Four New York City emergency workers have been barred from responding to 911 calls amid an investigation into the medical response to a man who died in police custody after being put in an apparent chokehold during his arrest.
Officials told the New York Post that the move does not indicate wrongdoing on the part of the two medics and two EMTs, who are employed by Richmond University Medical Center on Staten Island.
Earlier Sunday, the Post reported that a seven-minute YouTube video showed that the medics violated several procedures when they arrived to treat Eric Garner Thursday. Citing sources in the city's Bureau of Emergency Medical Services (EMS), the paper reported that the video showed one medic arriving at Garner's side without any equipment like an oxygen bag or defibrillator.
The Post also reported that protocol called for Garner to be placed on a stretcher and had his airway, breathing and circulation checked out by an EMT. Instead, the EMT featured in the video reportedly never used a stethoscope to check Garner's lungs and didn't connect him to an oxygen mask.
More than three minutes into the video, a medic checked Garner's pulse. About two minutes later, Garner was lifted onto a gurney and transported to a waiting ambulance. When a bystander asked why no one is performing CPR, one officer responded, "because he's breathing."
The restrictions on the medical personnel came a day after the police department said it reassigned Officer Daniel Pantaleo, the officer who used the apparent chokehold on Garner, and another unidentified officer to desk duty while prosecutors and internal affairs detectives investigate. Chokeholds are banned under department policy.
The department said it stripped Pantaleo, an eight-year veteran of the force, of his gun and badge.
Court records show that within the past two years, three men sued Pantaleo in federal court over allegedly unlawful, racially motivated arrests. Pantaleo did not return a telephone message.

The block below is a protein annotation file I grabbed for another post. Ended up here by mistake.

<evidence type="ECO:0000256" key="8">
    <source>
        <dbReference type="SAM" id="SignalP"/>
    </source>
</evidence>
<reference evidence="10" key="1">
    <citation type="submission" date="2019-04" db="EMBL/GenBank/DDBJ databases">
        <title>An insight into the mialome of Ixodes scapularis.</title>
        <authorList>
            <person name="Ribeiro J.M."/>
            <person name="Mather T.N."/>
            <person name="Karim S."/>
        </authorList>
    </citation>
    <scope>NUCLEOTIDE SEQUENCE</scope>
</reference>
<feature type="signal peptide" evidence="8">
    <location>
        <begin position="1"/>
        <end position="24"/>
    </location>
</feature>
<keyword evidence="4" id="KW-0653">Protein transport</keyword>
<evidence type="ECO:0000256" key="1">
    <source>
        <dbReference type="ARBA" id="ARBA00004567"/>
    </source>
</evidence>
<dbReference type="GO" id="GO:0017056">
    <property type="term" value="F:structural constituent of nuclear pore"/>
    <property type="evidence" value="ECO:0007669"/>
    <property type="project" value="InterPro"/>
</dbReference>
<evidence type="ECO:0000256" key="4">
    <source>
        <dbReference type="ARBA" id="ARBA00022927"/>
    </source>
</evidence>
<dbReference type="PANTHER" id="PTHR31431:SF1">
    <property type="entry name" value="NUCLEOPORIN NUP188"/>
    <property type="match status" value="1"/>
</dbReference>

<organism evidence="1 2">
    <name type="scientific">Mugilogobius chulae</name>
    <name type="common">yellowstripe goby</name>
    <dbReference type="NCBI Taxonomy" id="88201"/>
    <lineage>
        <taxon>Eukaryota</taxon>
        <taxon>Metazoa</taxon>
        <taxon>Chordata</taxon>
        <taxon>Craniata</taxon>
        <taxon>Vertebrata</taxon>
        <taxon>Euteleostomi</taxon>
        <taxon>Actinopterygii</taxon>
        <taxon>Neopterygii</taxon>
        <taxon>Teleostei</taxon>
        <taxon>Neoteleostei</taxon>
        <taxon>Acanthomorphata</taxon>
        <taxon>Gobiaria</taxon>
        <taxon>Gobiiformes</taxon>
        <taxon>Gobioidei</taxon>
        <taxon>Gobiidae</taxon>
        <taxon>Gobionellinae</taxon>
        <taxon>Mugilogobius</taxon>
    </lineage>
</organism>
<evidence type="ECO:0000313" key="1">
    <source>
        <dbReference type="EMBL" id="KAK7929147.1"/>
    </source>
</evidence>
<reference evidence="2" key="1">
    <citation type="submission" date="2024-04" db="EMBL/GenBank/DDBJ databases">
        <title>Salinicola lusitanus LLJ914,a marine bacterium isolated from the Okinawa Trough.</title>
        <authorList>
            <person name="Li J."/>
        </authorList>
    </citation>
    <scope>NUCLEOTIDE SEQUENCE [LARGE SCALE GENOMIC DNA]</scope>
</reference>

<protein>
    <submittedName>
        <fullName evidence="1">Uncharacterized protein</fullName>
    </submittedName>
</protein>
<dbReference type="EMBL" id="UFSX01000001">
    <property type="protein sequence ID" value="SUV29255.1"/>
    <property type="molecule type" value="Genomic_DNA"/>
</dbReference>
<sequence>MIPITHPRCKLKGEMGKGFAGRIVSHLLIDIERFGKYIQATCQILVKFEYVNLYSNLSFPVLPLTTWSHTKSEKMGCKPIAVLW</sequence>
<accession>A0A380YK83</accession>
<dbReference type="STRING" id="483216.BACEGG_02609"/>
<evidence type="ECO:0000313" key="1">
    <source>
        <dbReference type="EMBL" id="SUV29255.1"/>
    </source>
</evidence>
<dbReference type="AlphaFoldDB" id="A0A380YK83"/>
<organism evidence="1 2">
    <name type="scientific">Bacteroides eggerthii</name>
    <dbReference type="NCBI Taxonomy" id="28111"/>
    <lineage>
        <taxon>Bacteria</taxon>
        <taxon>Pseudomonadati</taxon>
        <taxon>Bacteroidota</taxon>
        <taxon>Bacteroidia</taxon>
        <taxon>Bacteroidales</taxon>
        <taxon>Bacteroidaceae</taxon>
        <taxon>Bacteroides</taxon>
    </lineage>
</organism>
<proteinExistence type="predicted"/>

Earlier Sunday, the Rev. Al Sharpton demanded justice for Garner and accountability from citizens who attack police officers during an appeal from the pulpit at Manhattan's Riverside Church.
Garner was "choked by New York City policemen," the Harlem preacher told the congregation. "What bothers me is that the nation watches a man say `I can't breathe' and the choking continues, and police surround him and none of them even say, `Wait a minute, stop! He can't breathe!"'
Garner's funeral is scheduled for Wednesday at the Bethel Baptist Church in Brooklyn.
Video of Garner's struggle with police obtained by the New York Daily News shows the 6-foot-3, 350-pound man becoming irate and refusing to be handcuffed.
Garner, who has been arrested for illegally selling cigarettes numerous times in recent years, told the officers who confronted him that he had not done anything wrong, according to the video of the arrest.
"Every time you see me, you want to mess with me. I'm tired of it. It stops today," Garner shouts. "I'm minding my business. Please just leave me alone."
Then, as four officers bring him down to the sidewalk, Garner, who was asthmatic, gasps, "I can't breathe! I can't breathe!" The video shows one officer using his hands to push Garner's face into the sidewalk.
The Associated Press contributed to this report.